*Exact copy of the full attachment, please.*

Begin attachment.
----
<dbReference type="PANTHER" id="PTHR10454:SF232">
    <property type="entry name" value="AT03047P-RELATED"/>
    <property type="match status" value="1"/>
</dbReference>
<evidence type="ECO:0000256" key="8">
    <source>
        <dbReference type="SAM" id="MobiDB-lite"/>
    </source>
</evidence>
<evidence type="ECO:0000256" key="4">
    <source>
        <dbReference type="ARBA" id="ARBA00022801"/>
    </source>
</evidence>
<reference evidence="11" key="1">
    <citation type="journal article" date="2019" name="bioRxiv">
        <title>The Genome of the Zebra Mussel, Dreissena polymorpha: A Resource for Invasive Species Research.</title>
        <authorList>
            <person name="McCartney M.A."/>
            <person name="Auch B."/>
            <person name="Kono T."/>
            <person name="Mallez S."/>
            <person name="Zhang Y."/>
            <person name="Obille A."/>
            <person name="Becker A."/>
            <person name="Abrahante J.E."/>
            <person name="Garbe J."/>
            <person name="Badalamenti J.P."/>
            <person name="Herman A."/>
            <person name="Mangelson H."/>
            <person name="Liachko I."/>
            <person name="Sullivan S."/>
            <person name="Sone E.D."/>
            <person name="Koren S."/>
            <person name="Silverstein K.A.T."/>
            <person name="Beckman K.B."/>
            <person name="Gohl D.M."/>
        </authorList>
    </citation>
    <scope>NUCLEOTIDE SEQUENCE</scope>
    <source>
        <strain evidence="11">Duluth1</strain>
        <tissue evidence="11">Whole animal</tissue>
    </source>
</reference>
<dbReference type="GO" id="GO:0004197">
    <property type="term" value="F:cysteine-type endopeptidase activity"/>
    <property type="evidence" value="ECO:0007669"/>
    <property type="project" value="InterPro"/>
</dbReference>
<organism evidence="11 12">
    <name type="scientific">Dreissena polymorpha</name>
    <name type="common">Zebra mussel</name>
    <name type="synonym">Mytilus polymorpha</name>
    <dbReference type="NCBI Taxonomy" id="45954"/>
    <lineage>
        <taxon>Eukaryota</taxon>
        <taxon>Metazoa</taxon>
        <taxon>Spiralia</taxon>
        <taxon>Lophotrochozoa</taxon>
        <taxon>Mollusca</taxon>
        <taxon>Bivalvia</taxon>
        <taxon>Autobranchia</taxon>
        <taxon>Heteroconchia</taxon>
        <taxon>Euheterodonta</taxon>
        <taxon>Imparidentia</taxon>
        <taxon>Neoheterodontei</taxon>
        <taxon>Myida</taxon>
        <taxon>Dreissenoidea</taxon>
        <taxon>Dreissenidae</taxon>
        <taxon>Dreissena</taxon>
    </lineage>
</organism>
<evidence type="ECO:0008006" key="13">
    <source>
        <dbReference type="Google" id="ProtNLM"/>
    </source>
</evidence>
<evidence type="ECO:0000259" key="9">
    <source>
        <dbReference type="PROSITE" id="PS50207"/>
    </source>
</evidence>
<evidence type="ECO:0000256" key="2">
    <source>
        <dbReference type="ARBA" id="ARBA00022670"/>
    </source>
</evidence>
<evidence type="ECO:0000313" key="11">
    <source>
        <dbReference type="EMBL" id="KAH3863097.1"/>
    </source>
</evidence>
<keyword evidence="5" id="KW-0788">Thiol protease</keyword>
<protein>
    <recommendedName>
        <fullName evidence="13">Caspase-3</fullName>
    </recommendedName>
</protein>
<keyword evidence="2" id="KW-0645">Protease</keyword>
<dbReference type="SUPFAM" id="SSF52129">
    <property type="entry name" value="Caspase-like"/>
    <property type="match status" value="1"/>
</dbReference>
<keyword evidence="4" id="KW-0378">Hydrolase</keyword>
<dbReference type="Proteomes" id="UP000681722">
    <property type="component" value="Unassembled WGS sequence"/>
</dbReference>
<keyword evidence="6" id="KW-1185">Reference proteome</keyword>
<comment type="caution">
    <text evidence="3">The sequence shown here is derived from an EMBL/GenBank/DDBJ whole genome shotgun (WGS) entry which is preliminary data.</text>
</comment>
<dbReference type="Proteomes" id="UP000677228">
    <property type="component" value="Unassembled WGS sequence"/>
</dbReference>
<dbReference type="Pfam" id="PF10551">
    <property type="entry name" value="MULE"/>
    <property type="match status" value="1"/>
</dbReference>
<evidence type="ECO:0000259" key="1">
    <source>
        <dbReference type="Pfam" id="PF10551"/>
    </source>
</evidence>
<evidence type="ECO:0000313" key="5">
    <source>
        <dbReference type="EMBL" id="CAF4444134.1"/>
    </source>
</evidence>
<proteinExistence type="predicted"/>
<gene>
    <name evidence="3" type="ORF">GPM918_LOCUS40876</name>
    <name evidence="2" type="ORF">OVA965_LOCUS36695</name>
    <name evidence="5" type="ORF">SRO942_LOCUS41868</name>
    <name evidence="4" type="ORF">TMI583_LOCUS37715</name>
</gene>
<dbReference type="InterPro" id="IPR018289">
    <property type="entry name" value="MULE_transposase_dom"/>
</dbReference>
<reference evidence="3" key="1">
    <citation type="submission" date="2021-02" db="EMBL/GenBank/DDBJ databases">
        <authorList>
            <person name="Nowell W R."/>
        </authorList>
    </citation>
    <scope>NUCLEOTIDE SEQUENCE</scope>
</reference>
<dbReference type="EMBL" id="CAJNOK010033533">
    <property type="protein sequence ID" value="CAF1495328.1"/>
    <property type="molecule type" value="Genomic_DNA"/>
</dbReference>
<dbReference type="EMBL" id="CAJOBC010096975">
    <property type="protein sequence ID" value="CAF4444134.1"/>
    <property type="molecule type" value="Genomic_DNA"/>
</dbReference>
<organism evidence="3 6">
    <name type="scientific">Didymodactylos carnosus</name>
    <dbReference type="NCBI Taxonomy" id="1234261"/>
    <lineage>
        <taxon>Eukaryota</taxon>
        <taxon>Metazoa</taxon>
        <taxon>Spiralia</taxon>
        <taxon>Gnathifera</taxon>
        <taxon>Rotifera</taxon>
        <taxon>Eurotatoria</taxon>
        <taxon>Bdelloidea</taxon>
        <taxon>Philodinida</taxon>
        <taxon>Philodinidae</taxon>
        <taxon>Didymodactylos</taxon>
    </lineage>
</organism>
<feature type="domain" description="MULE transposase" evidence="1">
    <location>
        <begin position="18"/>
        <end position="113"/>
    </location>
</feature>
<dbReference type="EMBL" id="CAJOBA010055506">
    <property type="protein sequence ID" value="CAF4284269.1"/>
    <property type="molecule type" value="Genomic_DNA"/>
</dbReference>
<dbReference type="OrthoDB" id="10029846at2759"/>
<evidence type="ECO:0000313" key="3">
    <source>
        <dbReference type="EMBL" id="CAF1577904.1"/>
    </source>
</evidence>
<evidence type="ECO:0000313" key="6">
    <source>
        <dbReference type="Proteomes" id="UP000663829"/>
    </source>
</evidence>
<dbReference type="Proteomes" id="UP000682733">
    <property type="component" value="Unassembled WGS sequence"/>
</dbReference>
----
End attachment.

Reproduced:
<dbReference type="PANTHER" id="PTHR10454:SF232">
    <property type="entry name" value="AT03047P-RELATED"/>
    <property type="match status" value="1"/>
</dbReference>
<evidence type="ECO:0000256" key="8">
    <source>
        <dbReference type="SAM" id="MobiDB-lite"/>
    </source>
</evidence>
<evidence type="ECO:0000256" key="4">
    <source>
        <dbReference type="ARBA" id="ARBA00022801"/>
    </source>
</evidence>
<reference evidence="11" key="1">
    <citation type="journal article" date="2019" name="bioRxiv">
        <title>The Genome of the Zebra Mussel, Dreissena polymorpha: A Resource for Invasive Species Research.</title>
        <authorList>
            <person name="McCartney M.A."/>
            <person name="Auch B."/>
            <person name="Kono T."/>
            <person name="Mallez S."/>
            <person name="Zhang Y."/>
            <person name="Obille A."/>
            <person name="Becker A."/>
            <person name="Abrahante J.E."/>
            <person name="Garbe J."/>
            <person name="Badalamenti J.P."/>
            <person name="Herman A."/>
            <person name="Mangelson H."/>
            <person name="Liachko I."/>
            <person name="Sullivan S."/>
            <person name="Sone E.D."/>
            <person name="Koren S."/>
            <person name="Silverstein K.A.T."/>
            <person name="Beckman K.B."/>
            <person name="Gohl D.M."/>
        </authorList>
    </citation>
    <scope>NUCLEOTIDE SEQUENCE</scope>
    <source>
        <strain evidence="11">Duluth1</strain>
        <tissue evidence="11">Whole animal</tissue>
    </source>
</reference>
<dbReference type="GO" id="GO:0004197">
    <property type="term" value="F:cysteine-type endopeptidase activity"/>
    <property type="evidence" value="ECO:0007669"/>
    <property type="project" value="InterPro"/>
</dbReference>
<organism evidence="11 12">
    <name type="scientific">Dreissena polymorpha</name>
    <name type="common">Zebra mussel</name>
    <name type="synonym">Mytilus polymorpha</name>
    <dbReference type="NCBI Taxonomy" id="45954"/>
    <lineage>
        <taxon>Eukaryota</taxon>
        <taxon>Metazoa</taxon>
        <taxon>Spiralia</taxon>
        <taxon>Lophotrochozoa</taxon>
        <taxon>Mollusca</taxon>
        <taxon>Bivalvia</taxon>
        <taxon>Autobranchia</taxon>
        <taxon>Heteroconchia</taxon>
        <taxon>Euheterodonta</taxon>
        <taxon>Imparidentia</taxon>
        <taxon>Neoheterodontei</taxon>
        <taxon>Myida</taxon>
        <taxon>Dreissenoidea</taxon>
        <taxon>Dreissenidae</taxon>
        <taxon>Dreissena</taxon>
    </lineage>
</organism>
<evidence type="ECO:0008006" key="13">
    <source>
        <dbReference type="Google" id="ProtNLM"/>
    </source>
</evidence>
<evidence type="ECO:0000259" key="9">
    <source>
        <dbReference type="PROSITE" id="PS50207"/>
    </source>
</evidence>
<evidence type="ECO:0000256" key="2">
    <source>
        <dbReference type="ARBA" id="ARBA00022670"/>
    </source>
</evidence>
<evidence type="ECO:0000313" key="11">
    <source>
        <dbReference type="EMBL" id="KAH3863097.1"/>
    </source>
</evidence>
<keyword evidence="5" id="KW-0788">Thiol protease</keyword>
<protein>
    <recommendedName>
        <fullName evidence="13">Caspase-3</fullName>
    </recommendedName>
</protein>
<keyword evidence="2" id="KW-0645">Protease</keyword>
<dbReference type="SUPFAM" id="SSF52129">
    <property type="entry name" value="Caspase-like"/>
    <property type="match status" value="1"/>
</dbReference>
<keyword evidence="4" id="KW-0378">Hydrolase</keyword>
<dbReference type="Proteomes" id="UP000681722">
    <property type="component" value="Unassembled WGS sequence"/>
</dbReference>
<keyword evidence="6" id="KW-1185">Reference proteome</keyword>
<comment type="caution">
    <text evidence="3">The sequence shown here is derived from an EMBL/GenBank/DDBJ whole genome shotgun (WGS) entry which is preliminary data.</text>
</comment>
<dbReference type="Proteomes" id="UP000677228">
    <property type="component" value="Unassembled WGS sequence"/>
</dbReference>
<dbReference type="Pfam" id="PF10551">
    <property type="entry name" value="MULE"/>
    <property type="match status" value="1"/>
</dbReference>
<evidence type="ECO:0000259" key="1">
    <source>
        <dbReference type="Pfam" id="PF10551"/>
    </source>
</evidence>
<evidence type="ECO:0000313" key="5">
    <source>
        <dbReference type="EMBL" id="CAF4444134.1"/>
    </source>
</evidence>
<proteinExistence type="predicted"/>
<gene>
    <name evidence="3" type="ORF">GPM918_LOCUS40876</name>
    <name evidence="2" type="ORF">OVA965_LOCUS36695</name>
    <name evidence="5" type="ORF">SRO942_LOCUS41868</name>
    <name evidence="4" type="ORF">TMI583_LOCUS37715</name>
</gene>
<dbReference type="InterPro" id="IPR018289">
    <property type="entry name" value="MULE_transposase_dom"/>
</dbReference>
<reference evidence="3" key="1">
    <citation type="submission" date="2021-02" db="EMBL/GenBank/DDBJ databases">
        <authorList>
            <person name="Nowell W R."/>
        </authorList>
    </citation>
    <scope>NUCLEOTIDE SEQUENCE</scope>
</reference>
<dbReference type="EMBL" id="CAJNOK010033533">
    <property type="protein sequence ID" value="CAF1495328.1"/>
    <property type="molecule type" value="Genomic_DNA"/>
</dbReference>
<dbReference type="EMBL" id="CAJOBC010096975">
    <property type="protein sequence ID" value="CAF4444134.1"/>
    <property type="molecule type" value="Genomic_DNA"/>
</dbReference>
<organism evidence="3 6">
    <name type="scientific">Didymodactylos carnosus</name>
    <dbReference type="NCBI Taxonomy" id="1234261"/>
    <lineage>
        <taxon>Eukaryota</taxon>
        <taxon>Metazoa</taxon>
        <taxon>Spiralia</taxon>
        <taxon>Gnathifera</taxon>
        <taxon>Rotifera</taxon>
        <taxon>Eurotatoria</taxon>
        <taxon>Bdelloidea</taxon>
        <taxon>Philodinida</taxon>
        <taxon>Philodinidae</taxon>
        <taxon>Didymodactylos</taxon>
    </lineage>
</organism>
<feature type="domain" description="MULE transposase" evidence="1">
    <location>
        <begin position="18"/>
        <end position="113"/>
    </location>
</feature>
<dbReference type="EMBL" id="CAJOBA010055506">
    <property type="protein sequence ID" value="CAF4284269.1"/>
    <property type="molecule type" value="Genomic_DNA"/>
</dbReference>
<dbReference type="OrthoDB" id="10029846at2759"/>
<evidence type="ECO:0000313" key="3">
    <source>
        <dbReference type="EMBL" id="CAF1577904.1"/>
    </source>
</evidence>
<evidence type="ECO:0000313" key="6">
    <source>
        <dbReference type="Proteomes" id="UP000663829"/>
    </source>
</evidence>
<dbReference type="Proteomes" id="UP000682733">
    <property type="component" value="Unassembled WGS sequence"/>
</dbReference>